May 2005
Volume 46, Issue 13
ARVO Annual Meeting Abstract  |   May 2005
Unique Homing Characteristics for Tolerogenic APC in ACAID
Author Affiliations & Notes
  • C.M. Watte
    Dept. of Ophthalmology, Harvard Medical School, Schepens Eye Research Institute, Boston, MA
  • J.E. Stein–Streilein
    Dept. of Ophthalmology, Harvard Medical School, Schepens Eye Research Institute, Boston, MA
    Dept Medicine,Pulmonary and Critical Care, Brigham and Womens Hospital, HMS, Boston, MA
  • Footnotes
    Commercial Relationships  C.M. Watte, None; J.E. Stein–Streilein, None.
  • Footnotes
    Support  RO1 EY13066
Investigative Ophthalmology & Visual Science May 2005, Vol.46, 1042. doi:
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      C.M. Watte, J.E. Stein–Streilein; Unique Homing Characteristics for Tolerogenic APC in ACAID . Invest. Ophthalmol. Vis. Sci. 2005;46(13):1042.

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      © ARVO (1962-2015); The Authors (2016-present)

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Abstract: : Purpose: It is known that the chemokine receptor profile on APC determine their migratory pathway. The purpose of this study was to determine the chemokine receptors that direct the migration of eye–derived APC to the marginal zone (MZ) of the spleen instead of the T cell areas during the generation of ACAID–induced peripheral tolerance. The role of MZ stromal cells, MZ metalophilic macrophages, in the induction of ACAID was considered. Materials and Methods: The following two types of ACAID–inducing APC were studied: TGFß treated, antigen pulsed, bone marrow (BM) derived APC and macrophage hybridoma cell, # 59. ACAID–inducing BM–APC, LPS treated APC and antigen pulsed APC were evaluated by RT–PCR using specific primers for CCR6, CCR7 and CXCR4. The in vivo homing characteristics of ACAID–inducing APC were studied immunohistochemically in frozen spleen sections after a.c. inoculation. The MZ was identified with mAb to sialoadhesin on MZ metallophils, 3D6, and the migrating APC by mAB F4/80. The role of the metallophils in ACAID mice was studied in osteopetrosis (Csf1op/Csf1op) mice (and their WT littermates), a mutant mouse strain that lacks MZ metalophills. Results: In vitro generated ACAID–inducing APC downregulated CCR6 mRNA expression and upregulated CXCR4 expression but failed to increase CCR7 mRNA . Immunohistochemical analyses of frozen spleen tissue showed that i.v. inoculated ACAID–inducing APC migrated to the MZ of the spleen. In contrast to littermate controls, osteopetrosis mice failed to develop efferent Treg cells and suppression of DTH following a.c. inoculation of antigen. Conclusions: ACAID–inducing APC express a unique chemokine receptor profile that correlates with their migration to the MZ and not the T cell areas of the spleen. The profile is consistent with our previous observations that ACAID inducing APC interact with MZ B, T and iNKT cells in the MZ following a.c. inoculation of antigen. This is the first report to show that MZ metallophils are required for ACAID induction and confirms that the MZ is the area of the spleen where cellular interactions take place.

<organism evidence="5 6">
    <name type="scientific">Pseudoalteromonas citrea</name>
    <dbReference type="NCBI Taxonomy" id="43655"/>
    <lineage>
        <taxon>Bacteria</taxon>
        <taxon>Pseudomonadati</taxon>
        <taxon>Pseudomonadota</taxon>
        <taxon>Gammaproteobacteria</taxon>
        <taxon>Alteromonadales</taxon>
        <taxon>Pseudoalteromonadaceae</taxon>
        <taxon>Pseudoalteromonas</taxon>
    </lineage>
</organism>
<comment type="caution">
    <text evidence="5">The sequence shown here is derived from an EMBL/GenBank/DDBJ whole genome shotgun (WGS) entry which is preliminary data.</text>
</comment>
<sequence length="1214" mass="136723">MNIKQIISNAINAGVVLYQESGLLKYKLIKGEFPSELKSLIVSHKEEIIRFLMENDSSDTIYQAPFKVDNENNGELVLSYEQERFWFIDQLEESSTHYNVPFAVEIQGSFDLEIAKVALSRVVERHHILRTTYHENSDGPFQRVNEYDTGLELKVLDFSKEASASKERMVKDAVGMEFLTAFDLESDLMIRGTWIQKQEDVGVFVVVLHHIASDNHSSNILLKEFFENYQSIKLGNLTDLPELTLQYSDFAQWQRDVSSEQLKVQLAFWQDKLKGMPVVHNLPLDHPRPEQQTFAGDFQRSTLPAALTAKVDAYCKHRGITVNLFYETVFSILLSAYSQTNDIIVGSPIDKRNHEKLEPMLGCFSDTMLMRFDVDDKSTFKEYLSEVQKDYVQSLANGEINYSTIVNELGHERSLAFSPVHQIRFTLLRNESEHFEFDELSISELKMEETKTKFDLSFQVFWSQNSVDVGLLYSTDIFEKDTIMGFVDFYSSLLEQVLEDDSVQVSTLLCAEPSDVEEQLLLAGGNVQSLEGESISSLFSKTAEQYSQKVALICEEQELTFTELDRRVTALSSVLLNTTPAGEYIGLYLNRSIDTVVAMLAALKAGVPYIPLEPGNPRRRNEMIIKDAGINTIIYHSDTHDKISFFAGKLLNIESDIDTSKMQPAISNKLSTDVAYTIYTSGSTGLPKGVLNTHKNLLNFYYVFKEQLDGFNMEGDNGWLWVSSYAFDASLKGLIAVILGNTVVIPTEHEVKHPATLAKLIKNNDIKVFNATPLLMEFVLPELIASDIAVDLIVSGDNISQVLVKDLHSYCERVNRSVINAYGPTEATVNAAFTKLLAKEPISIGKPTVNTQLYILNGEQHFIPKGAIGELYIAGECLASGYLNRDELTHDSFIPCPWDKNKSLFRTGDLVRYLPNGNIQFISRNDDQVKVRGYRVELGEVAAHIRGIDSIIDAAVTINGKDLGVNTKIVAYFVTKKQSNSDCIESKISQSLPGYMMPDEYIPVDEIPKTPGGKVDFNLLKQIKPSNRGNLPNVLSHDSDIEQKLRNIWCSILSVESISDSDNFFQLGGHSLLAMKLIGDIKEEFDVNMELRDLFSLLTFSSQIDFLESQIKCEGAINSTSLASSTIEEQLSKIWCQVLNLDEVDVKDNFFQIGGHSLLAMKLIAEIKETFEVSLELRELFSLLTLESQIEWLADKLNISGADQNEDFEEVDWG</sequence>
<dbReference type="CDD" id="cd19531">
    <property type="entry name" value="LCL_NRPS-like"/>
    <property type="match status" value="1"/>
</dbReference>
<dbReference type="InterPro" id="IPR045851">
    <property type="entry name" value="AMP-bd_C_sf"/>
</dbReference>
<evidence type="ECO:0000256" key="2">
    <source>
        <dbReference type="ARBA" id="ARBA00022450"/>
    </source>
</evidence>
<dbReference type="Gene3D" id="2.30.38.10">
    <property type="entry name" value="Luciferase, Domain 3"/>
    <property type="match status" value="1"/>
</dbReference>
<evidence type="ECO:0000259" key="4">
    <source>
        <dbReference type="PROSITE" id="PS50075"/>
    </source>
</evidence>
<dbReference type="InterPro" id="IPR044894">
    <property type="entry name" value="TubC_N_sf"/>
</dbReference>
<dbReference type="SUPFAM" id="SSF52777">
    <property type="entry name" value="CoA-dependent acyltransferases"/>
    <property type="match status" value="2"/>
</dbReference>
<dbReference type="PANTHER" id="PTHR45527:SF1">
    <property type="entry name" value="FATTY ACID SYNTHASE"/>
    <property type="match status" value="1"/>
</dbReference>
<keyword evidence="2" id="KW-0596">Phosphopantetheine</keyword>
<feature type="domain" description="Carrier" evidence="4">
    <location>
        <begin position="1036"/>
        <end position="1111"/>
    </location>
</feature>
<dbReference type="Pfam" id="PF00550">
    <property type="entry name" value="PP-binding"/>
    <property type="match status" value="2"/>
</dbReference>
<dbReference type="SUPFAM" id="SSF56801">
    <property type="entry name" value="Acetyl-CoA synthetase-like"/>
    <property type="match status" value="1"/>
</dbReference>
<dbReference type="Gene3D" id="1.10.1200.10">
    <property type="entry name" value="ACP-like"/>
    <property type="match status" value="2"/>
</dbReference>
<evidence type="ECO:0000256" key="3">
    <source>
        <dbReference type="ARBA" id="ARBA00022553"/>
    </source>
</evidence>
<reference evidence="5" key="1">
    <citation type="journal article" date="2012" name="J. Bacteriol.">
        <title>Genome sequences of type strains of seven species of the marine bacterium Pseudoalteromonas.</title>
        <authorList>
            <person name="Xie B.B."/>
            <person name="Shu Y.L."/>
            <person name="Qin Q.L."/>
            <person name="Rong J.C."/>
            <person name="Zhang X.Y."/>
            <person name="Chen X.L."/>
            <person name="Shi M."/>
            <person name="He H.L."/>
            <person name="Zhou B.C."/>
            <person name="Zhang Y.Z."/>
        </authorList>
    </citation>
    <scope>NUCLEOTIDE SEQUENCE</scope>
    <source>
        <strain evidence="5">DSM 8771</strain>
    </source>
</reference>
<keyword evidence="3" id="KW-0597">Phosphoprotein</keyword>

Keywords: ACAID • cytokines/chemokines • immunomodulation/immunoregulation 

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